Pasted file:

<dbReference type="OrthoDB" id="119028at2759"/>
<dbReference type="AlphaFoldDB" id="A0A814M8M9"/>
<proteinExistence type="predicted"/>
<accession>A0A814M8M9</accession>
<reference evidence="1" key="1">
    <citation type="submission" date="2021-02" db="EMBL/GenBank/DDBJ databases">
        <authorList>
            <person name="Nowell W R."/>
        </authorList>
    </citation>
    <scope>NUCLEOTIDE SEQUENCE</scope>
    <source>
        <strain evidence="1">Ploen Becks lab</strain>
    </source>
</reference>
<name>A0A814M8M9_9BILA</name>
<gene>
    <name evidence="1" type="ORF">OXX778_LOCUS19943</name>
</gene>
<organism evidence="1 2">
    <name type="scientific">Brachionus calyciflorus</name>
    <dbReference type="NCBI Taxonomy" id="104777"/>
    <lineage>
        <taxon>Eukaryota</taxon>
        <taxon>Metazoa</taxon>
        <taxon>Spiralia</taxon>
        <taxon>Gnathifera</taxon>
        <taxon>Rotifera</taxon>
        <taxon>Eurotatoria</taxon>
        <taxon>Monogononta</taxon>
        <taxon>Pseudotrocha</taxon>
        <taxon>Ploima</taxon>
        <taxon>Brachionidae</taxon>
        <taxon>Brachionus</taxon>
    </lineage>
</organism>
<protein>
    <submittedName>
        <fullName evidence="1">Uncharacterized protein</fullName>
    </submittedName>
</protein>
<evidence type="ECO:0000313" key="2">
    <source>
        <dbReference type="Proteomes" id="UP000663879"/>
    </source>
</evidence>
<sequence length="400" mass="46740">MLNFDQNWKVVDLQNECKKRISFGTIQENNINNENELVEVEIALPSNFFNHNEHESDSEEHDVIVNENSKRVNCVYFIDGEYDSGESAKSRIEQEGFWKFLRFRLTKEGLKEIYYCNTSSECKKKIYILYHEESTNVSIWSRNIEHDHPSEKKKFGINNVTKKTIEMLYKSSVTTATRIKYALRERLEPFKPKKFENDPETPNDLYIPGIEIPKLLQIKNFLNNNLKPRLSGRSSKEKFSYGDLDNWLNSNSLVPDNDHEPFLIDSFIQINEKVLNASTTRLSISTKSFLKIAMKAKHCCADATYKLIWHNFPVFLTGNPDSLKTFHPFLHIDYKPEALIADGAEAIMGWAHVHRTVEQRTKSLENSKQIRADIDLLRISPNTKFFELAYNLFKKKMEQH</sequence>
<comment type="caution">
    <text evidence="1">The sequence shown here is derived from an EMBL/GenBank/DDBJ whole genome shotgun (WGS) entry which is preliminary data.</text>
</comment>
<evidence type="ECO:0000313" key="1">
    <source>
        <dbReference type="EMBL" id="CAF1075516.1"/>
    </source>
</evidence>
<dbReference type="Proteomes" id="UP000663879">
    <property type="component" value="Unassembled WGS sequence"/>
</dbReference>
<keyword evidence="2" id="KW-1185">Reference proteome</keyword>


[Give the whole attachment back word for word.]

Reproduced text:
<dbReference type="OrthoDB" id="119028at2759"/>
<dbReference type="AlphaFoldDB" id="A0A814M8M9"/>
<proteinExistence type="predicted"/>
<accession>A0A814M8M9</accession>
<reference evidence="1" key="1">
    <citation type="submission" date="2021-02" db="EMBL/GenBank/DDBJ databases">
        <authorList>
            <person name="Nowell W R."/>
        </authorList>
    </citation>
    <scope>NUCLEOTIDE SEQUENCE</scope>
    <source>
        <strain evidence="1">Ploen Becks lab</strain>
    </source>
</reference>
<name>A0A814M8M9_9BILA</name>
<gene>
    <name evidence="1" type="ORF">OXX778_LOCUS19943</name>
</gene>
<organism evidence="1 2">
    <name type="scientific">Brachionus calyciflorus</name>
    <dbReference type="NCBI Taxonomy" id="104777"/>
    <lineage>
        <taxon>Eukaryota</taxon>
        <taxon>Metazoa</taxon>
        <taxon>Spiralia</taxon>
        <taxon>Gnathifera</taxon>
        <taxon>Rotifera</taxon>
        <taxon>Eurotatoria</taxon>
        <taxon>Monogononta</taxon>
        <taxon>Pseudotrocha</taxon>
        <taxon>Ploima</taxon>
        <taxon>Brachionidae</taxon>
        <taxon>Brachionus</taxon>
    </lineage>
</organism>
<protein>
    <submittedName>
        <fullName evidence="1">Uncharacterized protein</fullName>
    </submittedName>
</protein>
<evidence type="ECO:0000313" key="2">
    <source>
        <dbReference type="Proteomes" id="UP000663879"/>
    </source>
</evidence>
<sequence length="400" mass="46740">MLNFDQNWKVVDLQNECKKRISFGTIQENNINNENELVEVEIALPSNFFNHNEHESDSEEHDVIVNENSKRVNCVYFIDGEYDSGESAKSRIEQEGFWKFLRFRLTKEGLKEIYYCNTSSECKKKIYILYHEESTNVSIWSRNIEHDHPSEKKKFGINNVTKKTIEMLYKSSVTTATRIKYALRERLEPFKPKKFENDPETPNDLYIPGIEIPKLLQIKNFLNNNLKPRLSGRSSKEKFSYGDLDNWLNSNSLVPDNDHEPFLIDSFIQINEKVLNASTTRLSISTKSFLKIAMKAKHCCADATYKLIWHNFPVFLTGNPDSLKTFHPFLHIDYKPEALIADGAEAIMGWAHVHRTVEQRTKSLENSKQIRADIDLLRISPNTKFFELAYNLFKKKMEQH</sequence>
<comment type="caution">
    <text evidence="1">The sequence shown here is derived from an EMBL/GenBank/DDBJ whole genome shotgun (WGS) entry which is preliminary data.</text>
</comment>
<evidence type="ECO:0000313" key="1">
    <source>
        <dbReference type="EMBL" id="CAF1075516.1"/>
    </source>
</evidence>
<dbReference type="Proteomes" id="UP000663879">
    <property type="component" value="Unassembled WGS sequence"/>
</dbReference>
<keyword evidence="2" id="KW-1185">Reference proteome</keyword>